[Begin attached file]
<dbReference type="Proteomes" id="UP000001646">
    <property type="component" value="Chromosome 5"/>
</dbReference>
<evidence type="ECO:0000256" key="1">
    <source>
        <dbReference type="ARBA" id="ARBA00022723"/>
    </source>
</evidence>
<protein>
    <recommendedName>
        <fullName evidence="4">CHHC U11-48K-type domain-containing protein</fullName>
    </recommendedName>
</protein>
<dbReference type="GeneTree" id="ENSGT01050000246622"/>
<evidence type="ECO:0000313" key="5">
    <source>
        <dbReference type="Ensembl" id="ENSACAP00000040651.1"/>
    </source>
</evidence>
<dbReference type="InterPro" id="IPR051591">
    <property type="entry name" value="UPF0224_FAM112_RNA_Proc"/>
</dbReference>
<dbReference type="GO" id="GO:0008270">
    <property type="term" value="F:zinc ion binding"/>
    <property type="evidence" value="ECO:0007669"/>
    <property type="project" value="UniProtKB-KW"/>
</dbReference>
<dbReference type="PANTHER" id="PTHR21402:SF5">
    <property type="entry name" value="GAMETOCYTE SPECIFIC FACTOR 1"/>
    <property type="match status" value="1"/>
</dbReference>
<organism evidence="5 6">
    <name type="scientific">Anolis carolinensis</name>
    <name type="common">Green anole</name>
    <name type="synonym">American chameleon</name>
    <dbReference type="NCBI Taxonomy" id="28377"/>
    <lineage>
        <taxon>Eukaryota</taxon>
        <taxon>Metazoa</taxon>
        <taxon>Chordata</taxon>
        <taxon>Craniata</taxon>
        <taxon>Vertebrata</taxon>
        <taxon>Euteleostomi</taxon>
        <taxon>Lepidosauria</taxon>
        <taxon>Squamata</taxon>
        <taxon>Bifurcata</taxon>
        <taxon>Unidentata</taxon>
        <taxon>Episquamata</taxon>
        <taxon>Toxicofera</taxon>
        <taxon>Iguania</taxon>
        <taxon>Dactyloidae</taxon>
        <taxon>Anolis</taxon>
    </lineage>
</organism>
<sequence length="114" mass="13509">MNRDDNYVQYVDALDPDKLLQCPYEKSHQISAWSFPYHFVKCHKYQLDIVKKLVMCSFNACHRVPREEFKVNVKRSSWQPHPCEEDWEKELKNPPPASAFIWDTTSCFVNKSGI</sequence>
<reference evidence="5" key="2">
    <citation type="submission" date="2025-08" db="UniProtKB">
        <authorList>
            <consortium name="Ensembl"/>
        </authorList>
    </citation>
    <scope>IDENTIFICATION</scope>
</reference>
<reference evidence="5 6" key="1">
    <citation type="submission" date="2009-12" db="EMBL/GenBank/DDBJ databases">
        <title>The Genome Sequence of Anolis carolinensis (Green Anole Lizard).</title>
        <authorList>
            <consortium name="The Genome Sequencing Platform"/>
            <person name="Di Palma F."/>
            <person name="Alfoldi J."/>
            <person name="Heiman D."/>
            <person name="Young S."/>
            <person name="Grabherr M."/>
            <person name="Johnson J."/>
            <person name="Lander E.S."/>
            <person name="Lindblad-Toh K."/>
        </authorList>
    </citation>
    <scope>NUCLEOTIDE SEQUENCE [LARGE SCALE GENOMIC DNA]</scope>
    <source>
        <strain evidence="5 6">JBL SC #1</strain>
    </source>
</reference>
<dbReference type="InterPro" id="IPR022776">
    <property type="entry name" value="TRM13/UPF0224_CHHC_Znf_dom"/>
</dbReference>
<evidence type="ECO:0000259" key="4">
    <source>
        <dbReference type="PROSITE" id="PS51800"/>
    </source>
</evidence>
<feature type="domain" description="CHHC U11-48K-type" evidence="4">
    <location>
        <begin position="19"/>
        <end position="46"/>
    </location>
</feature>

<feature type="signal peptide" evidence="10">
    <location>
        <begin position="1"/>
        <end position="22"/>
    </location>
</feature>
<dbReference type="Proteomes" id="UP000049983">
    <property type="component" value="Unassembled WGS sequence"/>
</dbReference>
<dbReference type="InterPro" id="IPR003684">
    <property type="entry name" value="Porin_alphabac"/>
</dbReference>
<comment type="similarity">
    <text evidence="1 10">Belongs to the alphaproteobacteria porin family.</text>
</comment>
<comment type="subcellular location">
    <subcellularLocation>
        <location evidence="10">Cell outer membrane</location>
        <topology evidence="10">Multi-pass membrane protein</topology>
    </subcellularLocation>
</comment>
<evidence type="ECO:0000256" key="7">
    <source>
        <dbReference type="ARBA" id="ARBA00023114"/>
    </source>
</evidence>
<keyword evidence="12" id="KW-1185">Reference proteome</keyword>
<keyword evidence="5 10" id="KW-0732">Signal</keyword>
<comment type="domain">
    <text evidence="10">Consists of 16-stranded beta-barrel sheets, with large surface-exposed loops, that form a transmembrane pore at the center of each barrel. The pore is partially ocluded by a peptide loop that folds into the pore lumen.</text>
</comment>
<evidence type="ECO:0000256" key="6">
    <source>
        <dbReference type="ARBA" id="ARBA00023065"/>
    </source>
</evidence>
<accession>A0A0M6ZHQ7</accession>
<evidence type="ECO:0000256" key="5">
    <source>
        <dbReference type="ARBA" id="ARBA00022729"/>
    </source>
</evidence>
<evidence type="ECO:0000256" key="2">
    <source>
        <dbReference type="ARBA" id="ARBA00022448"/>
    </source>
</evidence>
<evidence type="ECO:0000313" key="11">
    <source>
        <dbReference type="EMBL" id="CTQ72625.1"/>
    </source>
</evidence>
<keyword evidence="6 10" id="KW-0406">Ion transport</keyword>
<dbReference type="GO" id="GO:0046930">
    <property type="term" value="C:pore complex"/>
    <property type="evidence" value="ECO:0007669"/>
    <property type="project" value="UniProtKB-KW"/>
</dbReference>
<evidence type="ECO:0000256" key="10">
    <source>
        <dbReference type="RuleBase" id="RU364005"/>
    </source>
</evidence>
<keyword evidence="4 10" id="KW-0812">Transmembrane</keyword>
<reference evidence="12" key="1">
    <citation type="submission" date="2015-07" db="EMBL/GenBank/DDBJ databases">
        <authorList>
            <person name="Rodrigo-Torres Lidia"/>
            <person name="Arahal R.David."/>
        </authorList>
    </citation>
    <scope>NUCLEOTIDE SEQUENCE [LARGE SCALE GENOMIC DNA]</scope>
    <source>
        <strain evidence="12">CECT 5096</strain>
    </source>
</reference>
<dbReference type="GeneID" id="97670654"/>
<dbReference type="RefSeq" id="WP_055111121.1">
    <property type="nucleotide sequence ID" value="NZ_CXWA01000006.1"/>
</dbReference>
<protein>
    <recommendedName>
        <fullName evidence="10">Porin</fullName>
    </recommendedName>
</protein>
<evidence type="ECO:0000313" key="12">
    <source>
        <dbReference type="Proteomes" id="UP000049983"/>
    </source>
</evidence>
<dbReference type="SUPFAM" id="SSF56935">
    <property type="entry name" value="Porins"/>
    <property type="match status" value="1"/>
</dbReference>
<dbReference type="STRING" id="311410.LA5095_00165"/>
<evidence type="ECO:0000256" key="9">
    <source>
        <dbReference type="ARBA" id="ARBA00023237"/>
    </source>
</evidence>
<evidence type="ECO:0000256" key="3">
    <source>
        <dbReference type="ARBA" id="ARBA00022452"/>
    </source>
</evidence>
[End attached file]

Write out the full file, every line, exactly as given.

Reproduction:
<dbReference type="Proteomes" id="UP000001646">
    <property type="component" value="Chromosome 5"/>
</dbReference>
<evidence type="ECO:0000256" key="1">
    <source>
        <dbReference type="ARBA" id="ARBA00022723"/>
    </source>
</evidence>
<protein>
    <recommendedName>
        <fullName evidence="4">CHHC U11-48K-type domain-containing protein</fullName>
    </recommendedName>
</protein>
<dbReference type="GeneTree" id="ENSGT01050000246622"/>
<evidence type="ECO:0000313" key="5">
    <source>
        <dbReference type="Ensembl" id="ENSACAP00000040651.1"/>
    </source>
</evidence>
<dbReference type="InterPro" id="IPR051591">
    <property type="entry name" value="UPF0224_FAM112_RNA_Proc"/>
</dbReference>
<dbReference type="GO" id="GO:0008270">
    <property type="term" value="F:zinc ion binding"/>
    <property type="evidence" value="ECO:0007669"/>
    <property type="project" value="UniProtKB-KW"/>
</dbReference>
<dbReference type="PANTHER" id="PTHR21402:SF5">
    <property type="entry name" value="GAMETOCYTE SPECIFIC FACTOR 1"/>
    <property type="match status" value="1"/>
</dbReference>
<organism evidence="5 6">
    <name type="scientific">Anolis carolinensis</name>
    <name type="common">Green anole</name>
    <name type="synonym">American chameleon</name>
    <dbReference type="NCBI Taxonomy" id="28377"/>
    <lineage>
        <taxon>Eukaryota</taxon>
        <taxon>Metazoa</taxon>
        <taxon>Chordata</taxon>
        <taxon>Craniata</taxon>
        <taxon>Vertebrata</taxon>
        <taxon>Euteleostomi</taxon>
        <taxon>Lepidosauria</taxon>
        <taxon>Squamata</taxon>
        <taxon>Bifurcata</taxon>
        <taxon>Unidentata</taxon>
        <taxon>Episquamata</taxon>
        <taxon>Toxicofera</taxon>
        <taxon>Iguania</taxon>
        <taxon>Dactyloidae</taxon>
        <taxon>Anolis</taxon>
    </lineage>
</organism>
<sequence length="114" mass="13509">MNRDDNYVQYVDALDPDKLLQCPYEKSHQISAWSFPYHFVKCHKYQLDIVKKLVMCSFNACHRVPREEFKVNVKRSSWQPHPCEEDWEKELKNPPPASAFIWDTTSCFVNKSGI</sequence>
<reference evidence="5" key="2">
    <citation type="submission" date="2025-08" db="UniProtKB">
        <authorList>
            <consortium name="Ensembl"/>
        </authorList>
    </citation>
    <scope>IDENTIFICATION</scope>
</reference>
<reference evidence="5 6" key="1">
    <citation type="submission" date="2009-12" db="EMBL/GenBank/DDBJ databases">
        <title>The Genome Sequence of Anolis carolinensis (Green Anole Lizard).</title>
        <authorList>
            <consortium name="The Genome Sequencing Platform"/>
            <person name="Di Palma F."/>
            <person name="Alfoldi J."/>
            <person name="Heiman D."/>
            <person name="Young S."/>
            <person name="Grabherr M."/>
            <person name="Johnson J."/>
            <person name="Lander E.S."/>
            <person name="Lindblad-Toh K."/>
        </authorList>
    </citation>
    <scope>NUCLEOTIDE SEQUENCE [LARGE SCALE GENOMIC DNA]</scope>
    <source>
        <strain evidence="5 6">JBL SC #1</strain>
    </source>
</reference>
<dbReference type="InterPro" id="IPR022776">
    <property type="entry name" value="TRM13/UPF0224_CHHC_Znf_dom"/>
</dbReference>
<evidence type="ECO:0000259" key="4">
    <source>
        <dbReference type="PROSITE" id="PS51800"/>
    </source>
</evidence>
<feature type="domain" description="CHHC U11-48K-type" evidence="4">
    <location>
        <begin position="19"/>
        <end position="46"/>
    </location>
</feature>

<feature type="signal peptide" evidence="10">
    <location>
        <begin position="1"/>
        <end position="22"/>
    </location>
</feature>
<dbReference type="Proteomes" id="UP000049983">
    <property type="component" value="Unassembled WGS sequence"/>
</dbReference>
<dbReference type="InterPro" id="IPR003684">
    <property type="entry name" value="Porin_alphabac"/>
</dbReference>
<comment type="similarity">
    <text evidence="1 10">Belongs to the alphaproteobacteria porin family.</text>
</comment>
<comment type="subcellular location">
    <subcellularLocation>
        <location evidence="10">Cell outer membrane</location>
        <topology evidence="10">Multi-pass membrane protein</topology>
    </subcellularLocation>
</comment>
<evidence type="ECO:0000256" key="7">
    <source>
        <dbReference type="ARBA" id="ARBA00023114"/>
    </source>
</evidence>
<keyword evidence="12" id="KW-1185">Reference proteome</keyword>
<keyword evidence="5 10" id="KW-0732">Signal</keyword>
<comment type="domain">
    <text evidence="10">Consists of 16-stranded beta-barrel sheets, with large surface-exposed loops, that form a transmembrane pore at the center of each barrel. The pore is partially ocluded by a peptide loop that folds into the pore lumen.</text>
</comment>
<evidence type="ECO:0000256" key="6">
    <source>
        <dbReference type="ARBA" id="ARBA00023065"/>
    </source>
</evidence>
<accession>A0A0M6ZHQ7</accession>
<evidence type="ECO:0000256" key="5">
    <source>
        <dbReference type="ARBA" id="ARBA00022729"/>
    </source>
</evidence>
<evidence type="ECO:0000256" key="2">
    <source>
        <dbReference type="ARBA" id="ARBA00022448"/>
    </source>
</evidence>
<evidence type="ECO:0000313" key="11">
    <source>
        <dbReference type="EMBL" id="CTQ72625.1"/>
    </source>
</evidence>
<keyword evidence="6 10" id="KW-0406">Ion transport</keyword>
<dbReference type="GO" id="GO:0046930">
    <property type="term" value="C:pore complex"/>
    <property type="evidence" value="ECO:0007669"/>
    <property type="project" value="UniProtKB-KW"/>
</dbReference>
<evidence type="ECO:0000256" key="10">
    <source>
        <dbReference type="RuleBase" id="RU364005"/>
    </source>
</evidence>
<keyword evidence="4 10" id="KW-0812">Transmembrane</keyword>
<reference evidence="12" key="1">
    <citation type="submission" date="2015-07" db="EMBL/GenBank/DDBJ databases">
        <authorList>
            <person name="Rodrigo-Torres Lidia"/>
            <person name="Arahal R.David."/>
        </authorList>
    </citation>
    <scope>NUCLEOTIDE SEQUENCE [LARGE SCALE GENOMIC DNA]</scope>
    <source>
        <strain evidence="12">CECT 5096</strain>
    </source>
</reference>
<dbReference type="GeneID" id="97670654"/>
<dbReference type="RefSeq" id="WP_055111121.1">
    <property type="nucleotide sequence ID" value="NZ_CXWA01000006.1"/>
</dbReference>
<protein>
    <recommendedName>
        <fullName evidence="10">Porin</fullName>
    </recommendedName>
</protein>
<evidence type="ECO:0000313" key="12">
    <source>
        <dbReference type="Proteomes" id="UP000049983"/>
    </source>
</evidence>
<dbReference type="SUPFAM" id="SSF56935">
    <property type="entry name" value="Porins"/>
    <property type="match status" value="1"/>
</dbReference>
<dbReference type="STRING" id="311410.LA5095_00165"/>
<evidence type="ECO:0000256" key="9">
    <source>
        <dbReference type="ARBA" id="ARBA00023237"/>
    </source>
</evidence>
<evidence type="ECO:0000256" key="3">
    <source>
        <dbReference type="ARBA" id="ARBA00022452"/>
    </source>
</evidence>